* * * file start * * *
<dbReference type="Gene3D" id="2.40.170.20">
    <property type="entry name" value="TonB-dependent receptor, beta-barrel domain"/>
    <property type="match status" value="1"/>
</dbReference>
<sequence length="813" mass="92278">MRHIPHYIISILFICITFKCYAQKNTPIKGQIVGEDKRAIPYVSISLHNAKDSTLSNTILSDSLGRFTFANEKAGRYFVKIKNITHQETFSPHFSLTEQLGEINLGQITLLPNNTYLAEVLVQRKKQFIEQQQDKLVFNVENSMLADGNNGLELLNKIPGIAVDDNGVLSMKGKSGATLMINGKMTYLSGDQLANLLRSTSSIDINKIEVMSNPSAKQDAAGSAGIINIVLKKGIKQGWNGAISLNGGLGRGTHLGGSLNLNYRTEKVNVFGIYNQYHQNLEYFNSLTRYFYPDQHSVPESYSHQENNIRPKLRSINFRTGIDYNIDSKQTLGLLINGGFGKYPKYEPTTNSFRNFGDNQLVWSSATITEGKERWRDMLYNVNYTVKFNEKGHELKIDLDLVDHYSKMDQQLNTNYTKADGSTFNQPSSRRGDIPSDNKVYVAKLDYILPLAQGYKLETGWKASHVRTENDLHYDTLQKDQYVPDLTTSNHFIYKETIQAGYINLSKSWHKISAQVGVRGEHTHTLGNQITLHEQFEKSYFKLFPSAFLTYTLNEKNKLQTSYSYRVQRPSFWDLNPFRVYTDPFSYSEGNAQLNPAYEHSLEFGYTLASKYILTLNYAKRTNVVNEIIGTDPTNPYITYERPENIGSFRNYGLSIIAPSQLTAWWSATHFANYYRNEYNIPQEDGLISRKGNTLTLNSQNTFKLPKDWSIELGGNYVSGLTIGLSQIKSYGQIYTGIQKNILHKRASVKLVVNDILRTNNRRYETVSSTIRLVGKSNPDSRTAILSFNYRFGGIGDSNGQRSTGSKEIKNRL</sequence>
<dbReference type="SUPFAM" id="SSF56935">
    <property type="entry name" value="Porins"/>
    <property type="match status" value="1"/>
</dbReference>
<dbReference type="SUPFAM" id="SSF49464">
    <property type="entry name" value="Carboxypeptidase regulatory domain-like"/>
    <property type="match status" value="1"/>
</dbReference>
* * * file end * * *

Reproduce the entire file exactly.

<dbReference type="Gene3D" id="2.40.170.20">
    <property type="entry name" value="TonB-dependent receptor, beta-barrel domain"/>
    <property type="match status" value="1"/>
</dbReference>
<sequence length="813" mass="92278">MRHIPHYIISILFICITFKCYAQKNTPIKGQIVGEDKRAIPYVSISLHNAKDSTLSNTILSDSLGRFTFANEKAGRYFVKIKNITHQETFSPHFSLTEQLGEINLGQITLLPNNTYLAEVLVQRKKQFIEQQQDKLVFNVENSMLADGNNGLELLNKIPGIAVDDNGVLSMKGKSGATLMINGKMTYLSGDQLANLLRSTSSIDINKIEVMSNPSAKQDAAGSAGIINIVLKKGIKQGWNGAISLNGGLGRGTHLGGSLNLNYRTEKVNVFGIYNQYHQNLEYFNSLTRYFYPDQHSVPESYSHQENNIRPKLRSINFRTGIDYNIDSKQTLGLLINGGFGKYPKYEPTTNSFRNFGDNQLVWSSATITEGKERWRDMLYNVNYTVKFNEKGHELKIDLDLVDHYSKMDQQLNTNYTKADGSTFNQPSSRRGDIPSDNKVYVAKLDYILPLAQGYKLETGWKASHVRTENDLHYDTLQKDQYVPDLTTSNHFIYKETIQAGYINLSKSWHKISAQVGVRGEHTHTLGNQITLHEQFEKSYFKLFPSAFLTYTLNEKNKLQTSYSYRVQRPSFWDLNPFRVYTDPFSYSEGNAQLNPAYEHSLEFGYTLASKYILTLNYAKRTNVVNEIIGTDPTNPYITYERPENIGSFRNYGLSIIAPSQLTAWWSATHFANYYRNEYNIPQEDGLISRKGNTLTLNSQNTFKLPKDWSIELGGNYVSGLTIGLSQIKSYGQIYTGIQKNILHKRASVKLVVNDILRTNNRRYETVSSTIRLVGKSNPDSRTAILSFNYRFGGIGDSNGQRSTGSKEIKNRL</sequence>
<dbReference type="SUPFAM" id="SSF56935">
    <property type="entry name" value="Porins"/>
    <property type="match status" value="1"/>
</dbReference>
<dbReference type="SUPFAM" id="SSF49464">
    <property type="entry name" value="Carboxypeptidase regulatory domain-like"/>
    <property type="match status" value="1"/>
</dbReference>